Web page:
Pius VI was the last great papal patron of the arts in the Renaissance and Baroque tradition. This book presents the first synthetic study of his artistic patronage and policies in an effort to understand how he used the arts strategically, as a means of countering the growing hostility to the old order and the supremacy of the papacy. Pius' initiatives included the grand sacristy for St Peter's, the new Vatican Museum of ancient art, and the re-erection of Egyptian obelisks. These projects, along with Pius' use of prints, paintings, and performances, created Pius' public persona, and helped to anchor Rome's place as the cultural capital of Europe.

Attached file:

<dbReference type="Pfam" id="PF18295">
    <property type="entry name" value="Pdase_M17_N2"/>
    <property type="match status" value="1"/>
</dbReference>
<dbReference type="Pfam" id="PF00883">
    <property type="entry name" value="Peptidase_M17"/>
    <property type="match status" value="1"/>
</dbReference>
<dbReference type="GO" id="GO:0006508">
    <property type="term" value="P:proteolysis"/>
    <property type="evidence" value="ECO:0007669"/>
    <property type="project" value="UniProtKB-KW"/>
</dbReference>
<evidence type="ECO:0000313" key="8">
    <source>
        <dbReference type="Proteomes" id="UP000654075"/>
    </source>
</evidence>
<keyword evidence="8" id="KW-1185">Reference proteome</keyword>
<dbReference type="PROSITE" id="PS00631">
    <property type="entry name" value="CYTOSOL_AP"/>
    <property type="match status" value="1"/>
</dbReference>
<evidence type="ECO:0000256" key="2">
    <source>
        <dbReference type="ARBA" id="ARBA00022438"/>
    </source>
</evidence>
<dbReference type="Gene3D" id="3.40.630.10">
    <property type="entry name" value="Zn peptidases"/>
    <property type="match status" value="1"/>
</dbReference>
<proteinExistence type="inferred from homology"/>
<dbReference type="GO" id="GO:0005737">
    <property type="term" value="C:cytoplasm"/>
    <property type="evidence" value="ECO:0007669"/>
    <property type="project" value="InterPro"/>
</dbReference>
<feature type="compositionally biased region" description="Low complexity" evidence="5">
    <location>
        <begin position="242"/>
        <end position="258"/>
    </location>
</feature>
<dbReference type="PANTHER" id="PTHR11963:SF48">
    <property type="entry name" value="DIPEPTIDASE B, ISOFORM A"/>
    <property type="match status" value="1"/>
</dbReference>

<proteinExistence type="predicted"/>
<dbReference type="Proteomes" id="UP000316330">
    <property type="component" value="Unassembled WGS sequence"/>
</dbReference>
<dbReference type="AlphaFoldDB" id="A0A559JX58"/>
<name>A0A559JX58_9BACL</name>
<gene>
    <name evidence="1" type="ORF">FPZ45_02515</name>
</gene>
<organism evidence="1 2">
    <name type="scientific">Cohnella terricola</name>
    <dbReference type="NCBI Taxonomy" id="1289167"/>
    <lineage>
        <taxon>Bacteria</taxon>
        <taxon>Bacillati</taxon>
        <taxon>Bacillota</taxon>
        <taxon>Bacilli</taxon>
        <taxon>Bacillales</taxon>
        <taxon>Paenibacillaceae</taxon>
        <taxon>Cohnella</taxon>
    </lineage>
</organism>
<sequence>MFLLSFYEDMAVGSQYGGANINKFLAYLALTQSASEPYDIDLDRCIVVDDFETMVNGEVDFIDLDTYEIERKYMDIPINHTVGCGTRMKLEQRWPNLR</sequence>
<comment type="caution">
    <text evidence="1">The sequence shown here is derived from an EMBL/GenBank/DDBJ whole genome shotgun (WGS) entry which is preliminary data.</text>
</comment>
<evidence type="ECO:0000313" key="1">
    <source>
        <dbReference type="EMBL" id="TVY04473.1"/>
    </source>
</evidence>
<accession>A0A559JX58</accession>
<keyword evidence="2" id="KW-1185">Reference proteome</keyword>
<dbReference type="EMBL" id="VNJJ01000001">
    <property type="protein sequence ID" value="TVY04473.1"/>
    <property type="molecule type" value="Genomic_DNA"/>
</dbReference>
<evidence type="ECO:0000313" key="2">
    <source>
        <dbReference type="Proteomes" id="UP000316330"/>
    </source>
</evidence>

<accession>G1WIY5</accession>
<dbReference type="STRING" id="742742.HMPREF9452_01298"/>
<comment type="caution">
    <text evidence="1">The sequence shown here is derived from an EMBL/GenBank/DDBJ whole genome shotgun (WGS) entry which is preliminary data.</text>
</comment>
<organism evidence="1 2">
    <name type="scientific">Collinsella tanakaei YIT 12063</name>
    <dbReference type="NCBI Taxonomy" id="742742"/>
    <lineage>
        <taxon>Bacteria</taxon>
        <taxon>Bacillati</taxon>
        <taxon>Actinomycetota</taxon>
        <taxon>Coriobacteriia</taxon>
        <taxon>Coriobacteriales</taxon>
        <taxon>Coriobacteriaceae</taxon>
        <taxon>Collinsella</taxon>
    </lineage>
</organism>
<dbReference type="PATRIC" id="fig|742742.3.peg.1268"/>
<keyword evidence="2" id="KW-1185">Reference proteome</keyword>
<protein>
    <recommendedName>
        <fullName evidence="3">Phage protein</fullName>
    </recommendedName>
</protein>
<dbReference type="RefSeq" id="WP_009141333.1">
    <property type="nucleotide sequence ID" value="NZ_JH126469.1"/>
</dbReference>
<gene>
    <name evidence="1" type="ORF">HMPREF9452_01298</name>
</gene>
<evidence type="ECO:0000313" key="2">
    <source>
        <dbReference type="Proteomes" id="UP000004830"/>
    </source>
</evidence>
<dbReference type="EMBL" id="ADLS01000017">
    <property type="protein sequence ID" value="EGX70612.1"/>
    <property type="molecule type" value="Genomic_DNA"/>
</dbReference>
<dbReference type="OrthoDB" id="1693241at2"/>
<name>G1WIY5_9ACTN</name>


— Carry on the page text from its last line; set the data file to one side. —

Most writings on church history have been concerned mainly with church hierarchy, and with theology, liturgy and canon law. This book looks at the church 'from below', from the lowest stratum of its organisation - the parish - in which the church building is seen as the parishioners' handiwork and as a reflection of local popular culture. The book discusses in turn the origin and development of the system of precisely-defined parishes, their function - in terms of economics and personnel - and the church fabric which embodied the aspirations of parishioners, who saw the church more as an expression of their cultural and social hopes than as the embodiment of their faith. The book ends with the failure of the parish to meet all of its obligations - social, governmental and religious - from the late eighteenth century onwards.